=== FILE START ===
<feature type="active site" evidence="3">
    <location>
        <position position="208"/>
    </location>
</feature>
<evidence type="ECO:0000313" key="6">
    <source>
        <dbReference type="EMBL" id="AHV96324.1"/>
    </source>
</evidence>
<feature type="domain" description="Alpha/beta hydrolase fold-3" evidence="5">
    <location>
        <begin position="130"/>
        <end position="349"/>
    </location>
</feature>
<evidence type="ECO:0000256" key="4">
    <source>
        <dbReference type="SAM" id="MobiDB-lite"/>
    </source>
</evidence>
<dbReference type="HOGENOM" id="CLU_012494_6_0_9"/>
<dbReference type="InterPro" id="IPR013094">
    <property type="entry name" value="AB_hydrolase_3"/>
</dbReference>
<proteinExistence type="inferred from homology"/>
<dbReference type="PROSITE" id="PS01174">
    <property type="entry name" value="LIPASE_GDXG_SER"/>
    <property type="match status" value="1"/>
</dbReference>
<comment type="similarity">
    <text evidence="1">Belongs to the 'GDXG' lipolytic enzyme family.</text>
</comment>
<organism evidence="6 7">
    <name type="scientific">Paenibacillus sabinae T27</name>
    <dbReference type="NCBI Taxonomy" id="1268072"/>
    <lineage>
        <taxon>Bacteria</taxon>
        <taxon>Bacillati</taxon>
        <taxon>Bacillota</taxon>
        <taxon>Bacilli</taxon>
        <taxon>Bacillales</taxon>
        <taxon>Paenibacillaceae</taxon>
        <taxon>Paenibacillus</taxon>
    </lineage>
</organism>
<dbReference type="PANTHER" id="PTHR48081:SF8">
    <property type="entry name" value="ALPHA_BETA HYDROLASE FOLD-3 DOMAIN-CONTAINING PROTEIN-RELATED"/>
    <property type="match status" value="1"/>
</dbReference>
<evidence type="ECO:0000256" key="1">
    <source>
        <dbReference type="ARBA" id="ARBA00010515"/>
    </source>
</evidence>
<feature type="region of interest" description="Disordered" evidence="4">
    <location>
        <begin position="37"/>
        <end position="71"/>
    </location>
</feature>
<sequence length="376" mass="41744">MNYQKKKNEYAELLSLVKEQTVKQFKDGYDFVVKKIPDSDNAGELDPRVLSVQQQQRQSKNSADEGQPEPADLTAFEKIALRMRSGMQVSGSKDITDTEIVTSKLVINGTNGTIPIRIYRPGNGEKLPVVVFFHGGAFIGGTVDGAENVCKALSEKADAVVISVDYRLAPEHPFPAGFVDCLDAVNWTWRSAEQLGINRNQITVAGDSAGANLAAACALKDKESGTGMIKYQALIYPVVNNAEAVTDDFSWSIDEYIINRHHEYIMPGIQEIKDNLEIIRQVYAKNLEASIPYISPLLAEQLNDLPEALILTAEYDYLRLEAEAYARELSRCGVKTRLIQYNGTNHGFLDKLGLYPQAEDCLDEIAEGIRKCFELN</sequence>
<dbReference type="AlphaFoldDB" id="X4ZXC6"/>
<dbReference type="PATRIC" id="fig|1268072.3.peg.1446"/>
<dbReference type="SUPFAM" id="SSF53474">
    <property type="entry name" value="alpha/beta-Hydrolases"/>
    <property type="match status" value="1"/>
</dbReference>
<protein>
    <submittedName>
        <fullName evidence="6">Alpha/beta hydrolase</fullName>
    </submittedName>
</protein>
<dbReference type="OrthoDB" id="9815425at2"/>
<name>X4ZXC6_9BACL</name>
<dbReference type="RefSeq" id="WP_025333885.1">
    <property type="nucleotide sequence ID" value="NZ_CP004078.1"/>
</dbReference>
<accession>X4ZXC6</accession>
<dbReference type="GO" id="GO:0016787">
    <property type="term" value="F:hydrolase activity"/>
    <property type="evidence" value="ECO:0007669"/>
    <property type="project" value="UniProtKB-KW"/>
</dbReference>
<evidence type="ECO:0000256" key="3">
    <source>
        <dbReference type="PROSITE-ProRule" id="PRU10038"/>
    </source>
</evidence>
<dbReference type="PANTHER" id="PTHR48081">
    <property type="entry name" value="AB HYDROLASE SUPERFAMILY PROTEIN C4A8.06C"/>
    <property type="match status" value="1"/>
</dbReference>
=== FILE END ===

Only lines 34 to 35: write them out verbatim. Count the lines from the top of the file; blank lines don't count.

<organism evidence="6 7">
    <name type="scientific">Paenibacillus sabinae T27</name>